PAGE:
After Mutiny, Bangladesh Blocks YouTube

Army troops move in to take their position outside the headquarters of Bangladesh Rifles in Dhaka, Wednesday, Feb. 25, 2009. AP Photo/Pavel Rahman

Bangladesh blocked access to the video-sharing site YouTube after it hosted a recording of a tense meeting between the prime minister and army officials following a bloody mutiny by border guards, officials said Monday.

The insurrection last month claimed more than 70 lives, shook the two-month-old government of Prime Minister Sheikh Hasina and raised tensions with the powerful military, which opposed her handling of the incident.

YouTube "has been temporarily blocked in the national interest," said Abbas Faruq, a spokesman for the government's regulatory body that oversees the Internet, the Bangladesh Telecommunication Regulatory Commission.

Faruq said gateway access to a few other Web sites, like esnips.com, were also being blocked. He would not say when the sites would be unblocked.

Zia Ahmed, the telecommunications commission chairman, defended the decision.

"The government can take any decision to stop any activity that threatens national unity and integrity," Ahmed said, according to the online news service bdnews24.com.

The audio clip recorded Hasina defending her decision to negotiate with the mutineers while army officials shouted and jeered, drowning her out and preventing her from speaking.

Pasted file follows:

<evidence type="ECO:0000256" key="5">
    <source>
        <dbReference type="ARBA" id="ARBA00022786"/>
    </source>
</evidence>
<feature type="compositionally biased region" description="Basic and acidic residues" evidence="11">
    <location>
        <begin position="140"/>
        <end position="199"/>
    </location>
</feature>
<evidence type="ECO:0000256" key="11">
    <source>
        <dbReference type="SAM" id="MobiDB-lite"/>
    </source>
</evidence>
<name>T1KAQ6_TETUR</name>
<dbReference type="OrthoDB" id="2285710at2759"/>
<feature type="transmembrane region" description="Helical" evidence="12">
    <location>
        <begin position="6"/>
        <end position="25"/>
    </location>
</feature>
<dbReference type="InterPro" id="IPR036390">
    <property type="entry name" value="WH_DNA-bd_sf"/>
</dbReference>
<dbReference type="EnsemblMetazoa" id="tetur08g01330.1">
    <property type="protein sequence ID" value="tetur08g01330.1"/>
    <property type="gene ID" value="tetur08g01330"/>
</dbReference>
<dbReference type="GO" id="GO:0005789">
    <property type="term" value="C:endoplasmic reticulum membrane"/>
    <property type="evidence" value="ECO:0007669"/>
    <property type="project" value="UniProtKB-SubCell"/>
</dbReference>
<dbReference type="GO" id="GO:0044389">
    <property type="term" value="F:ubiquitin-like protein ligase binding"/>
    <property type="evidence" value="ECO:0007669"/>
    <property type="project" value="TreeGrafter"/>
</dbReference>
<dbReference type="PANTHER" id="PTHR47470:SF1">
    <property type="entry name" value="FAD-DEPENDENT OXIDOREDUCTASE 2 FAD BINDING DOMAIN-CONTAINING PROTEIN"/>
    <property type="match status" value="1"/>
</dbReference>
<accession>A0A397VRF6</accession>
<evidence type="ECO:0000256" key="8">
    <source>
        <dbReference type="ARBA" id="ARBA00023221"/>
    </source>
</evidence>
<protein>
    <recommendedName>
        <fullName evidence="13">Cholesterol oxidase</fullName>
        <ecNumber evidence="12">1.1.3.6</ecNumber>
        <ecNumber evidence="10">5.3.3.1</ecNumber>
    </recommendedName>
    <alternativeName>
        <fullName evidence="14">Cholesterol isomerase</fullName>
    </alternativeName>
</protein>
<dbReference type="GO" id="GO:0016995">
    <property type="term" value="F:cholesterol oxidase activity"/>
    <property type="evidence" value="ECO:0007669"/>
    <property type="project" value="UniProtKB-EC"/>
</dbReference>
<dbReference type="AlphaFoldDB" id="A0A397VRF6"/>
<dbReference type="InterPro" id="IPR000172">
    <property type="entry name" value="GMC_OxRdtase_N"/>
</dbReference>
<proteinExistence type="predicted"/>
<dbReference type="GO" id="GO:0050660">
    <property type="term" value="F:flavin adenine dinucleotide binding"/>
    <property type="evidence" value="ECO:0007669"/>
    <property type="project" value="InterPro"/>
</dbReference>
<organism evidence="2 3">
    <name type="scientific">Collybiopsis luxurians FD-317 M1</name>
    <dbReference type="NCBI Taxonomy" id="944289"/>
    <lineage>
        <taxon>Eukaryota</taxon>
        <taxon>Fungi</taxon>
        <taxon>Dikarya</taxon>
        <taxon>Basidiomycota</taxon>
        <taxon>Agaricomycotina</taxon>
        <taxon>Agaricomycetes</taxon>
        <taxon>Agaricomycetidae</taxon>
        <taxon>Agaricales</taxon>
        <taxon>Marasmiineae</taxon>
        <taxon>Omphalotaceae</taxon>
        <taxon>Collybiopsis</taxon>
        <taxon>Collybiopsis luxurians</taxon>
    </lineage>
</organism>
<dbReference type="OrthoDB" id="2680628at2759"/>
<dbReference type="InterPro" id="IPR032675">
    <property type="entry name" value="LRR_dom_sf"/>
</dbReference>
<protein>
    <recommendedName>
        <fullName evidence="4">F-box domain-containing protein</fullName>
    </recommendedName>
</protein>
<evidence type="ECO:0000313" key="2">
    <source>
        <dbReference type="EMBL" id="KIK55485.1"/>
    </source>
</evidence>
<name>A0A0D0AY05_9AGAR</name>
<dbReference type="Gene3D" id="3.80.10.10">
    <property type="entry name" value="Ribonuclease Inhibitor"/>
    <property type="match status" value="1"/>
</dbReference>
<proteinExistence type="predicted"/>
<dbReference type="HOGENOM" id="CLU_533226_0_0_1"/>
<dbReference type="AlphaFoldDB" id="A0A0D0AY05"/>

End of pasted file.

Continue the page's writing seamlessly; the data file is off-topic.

The clip was being posted on blogs and overseas Web sites that cater to Bangladeshis.

Nasrin Sultana, a manager at Access Telecom Bangladesh Limited, one of the country's major Internet providers, said the site was blocked late Sunday because of an audio clip from the March 1 meeting. Officials at Google Inc., YouTube's parent company, could not be immediately reached for comment.

Military officials and others with knowledge of the meeting said the gathering was tense.

The Feb. 26-27 revolt at the Dhaka headquarters of the Bangladesh Rifles, a paramilitary border patrol force commanded by army officers, left senior army officials furious at Hasina for negotiating with the mutineers instead of ordering an army attack.

The mutiny ended through negotiations, with offers of amnesty and a show of military force. But when dozens of bodies - including those of 56 commanding officers - were discovered dumped into shallow graves or sewers on the sprawling compound, the government rescinded the amnesty for those behind the mutiny. Four other army officers are still reported missing, and presumed dead.
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